Wednesday, May 29, 2013

Yesterday’s Show Notes: Tuesday, 28th May 2013.


What Hollywood Believes – Michael Caine


BIRTH NAME: Maurice Joseph Micklewhite Jr.
DATE OF BIRTH: March 14, 1933
PLACE OF BIRTH: Bermondsey, England

Michael Caine, in answering a question about his belief in God, said, “I see God as benign [kindly]. My own
view is that I look around at everybody including the vicar and the priest, and the rabbi and the Muslim, and I suddenly realize they’re human beings exactly like me . . . I threw them all out of the window at a very early age.”




I will never forget the film Alfie. Michael Caine played the role of a smooth-talking bachelor who committed adultery with a middle-aged married woman. It was a one-night fling. Unfortunately, she became pregnant and he encouraged her to have an abortion, rather than face the complexities of continuing the pregnancy.
He was present during the procedure, and out of curiosity he looked at the fetus. It was a very moving moment. He came out of the room looking pale and shocked, horrified that the fetus wasn’t a blob of mucus, but was an actual baby. It was then that he realized he had been instrumental in taking the life of his own child.
The incident caused him to be very contemplative about life. The theme of the movie kicked in at that point: “What’s it all about, Alfie?” While he was enjoying the pleasures of illicit sex, life was exciting. There wasn’t too much to think about. But when Alfie considered the life he had just taken, when the reality of moral absolutes came into play, he was left soberly wondering about the purpose of his existence. Are humans just a species of animal, with no sense of right or wrong? Why then do we have the pangs of conscience when we take a life? If life has purpose, why does death snatch us from it? What is it all about?
It was that very thought that softened my heart to the gospel. I too asked the sobering question about life’s purpose. Life had been good to me. At the age of 20 I had my own business, car, house, wife, and child. I owned a combined surf shop and custom leather jacket business. It was lucrative, and I had the freedom to slap a “Gone surfing” note on the door of my shop anytime I wanted. I couldn’t have asked for more.
There was a problem, though. I realized that death could strike me or my loved ones at any moment. It was as though I had this big happiness bubble, and it was only a matter of time until the sharp pin of reality caused it to burst. Death made my existence futile. Happy though I was, I realized I was waiting around to die. So was every other human being. It made no sense.
Perhaps you have never had thoughts such as these. Maybe you’re thinking, “Lighten up a little. Look on the positive side of things.” Let me ask you a question: If someone were pushing you closer and closer toward a thousand-foot cliff, would you wonder why? I hope you would, and that you would see that it’s in your immediate and best interest to get out of your predicament. Every day, every hour, every minute, every second brings you closer to the inevitable cliff of death. Are you wondering why? Why is it that everything you hold dear to you will one day be ripped from your hands? How did you get into this situation, and how can you get out of it? As I was researching for this book, I ran across a publication that listed every movie Hollywood ever made—every star, every director, screenwriter, etc. It was a huge volume, about the size of a phone book.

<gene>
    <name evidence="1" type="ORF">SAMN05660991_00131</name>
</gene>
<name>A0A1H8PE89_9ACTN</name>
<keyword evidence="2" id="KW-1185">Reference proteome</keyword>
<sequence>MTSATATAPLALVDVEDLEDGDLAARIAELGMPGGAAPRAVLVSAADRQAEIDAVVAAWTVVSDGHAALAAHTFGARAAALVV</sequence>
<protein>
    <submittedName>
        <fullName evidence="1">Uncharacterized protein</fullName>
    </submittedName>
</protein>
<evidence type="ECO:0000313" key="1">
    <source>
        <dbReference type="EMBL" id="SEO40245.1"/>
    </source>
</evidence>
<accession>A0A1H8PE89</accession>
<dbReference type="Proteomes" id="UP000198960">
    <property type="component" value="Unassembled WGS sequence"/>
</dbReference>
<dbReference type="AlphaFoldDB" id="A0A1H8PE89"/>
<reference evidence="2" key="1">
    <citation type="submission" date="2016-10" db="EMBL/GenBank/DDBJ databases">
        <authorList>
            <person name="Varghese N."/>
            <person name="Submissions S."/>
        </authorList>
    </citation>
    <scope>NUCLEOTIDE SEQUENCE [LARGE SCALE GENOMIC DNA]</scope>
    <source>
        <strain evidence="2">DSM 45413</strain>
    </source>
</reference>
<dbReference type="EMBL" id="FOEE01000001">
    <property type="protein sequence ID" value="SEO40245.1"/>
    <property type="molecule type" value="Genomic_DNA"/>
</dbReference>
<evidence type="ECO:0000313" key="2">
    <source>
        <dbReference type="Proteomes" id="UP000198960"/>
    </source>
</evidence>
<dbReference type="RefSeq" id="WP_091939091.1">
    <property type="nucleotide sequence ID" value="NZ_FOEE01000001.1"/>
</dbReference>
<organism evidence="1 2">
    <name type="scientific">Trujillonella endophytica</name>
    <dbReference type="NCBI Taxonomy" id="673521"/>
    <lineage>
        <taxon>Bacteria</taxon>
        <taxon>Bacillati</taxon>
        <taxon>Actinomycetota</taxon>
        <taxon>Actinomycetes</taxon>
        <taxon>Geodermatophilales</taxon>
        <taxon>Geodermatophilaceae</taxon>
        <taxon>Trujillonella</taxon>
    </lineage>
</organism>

So many names I read were familiar. There’s a sense of excitement when it comes to Hollywood celebrities; I’m sure you feel it. Just seeing their names in print sparks indelible memories from the silver screen. As I smiled at each recollection, I would very often see under their name the date of their death. It wasn’t one or two who had passed on, but thousands. I wondered how many of these shining stars faded into distant nobodies after they lost their youthful looks. How many became overnight has-beens, or destitute alcoholics or drug addicts who tried to escape from the painful reality that their glory days were over? I wondered how many had considered the question asked by Alfie, and then made peace with God before death snatched them into eternity.
Do you remember the thought-provoking words of George Lucas from the opening pages of this book? He considered the all important question. He said, “Not having enough interest in the mysteries of life to ask the question, ‘Is there a God or is there not a God?’—that is for me the worst thing that can happen. I think you should have an opinion about that. Or you should be saying, ‘I’m looking. I’m very curious about this, and I am going to continue to look until I can find an answer, and if I can’t find an answer, then I’ll die trying.’”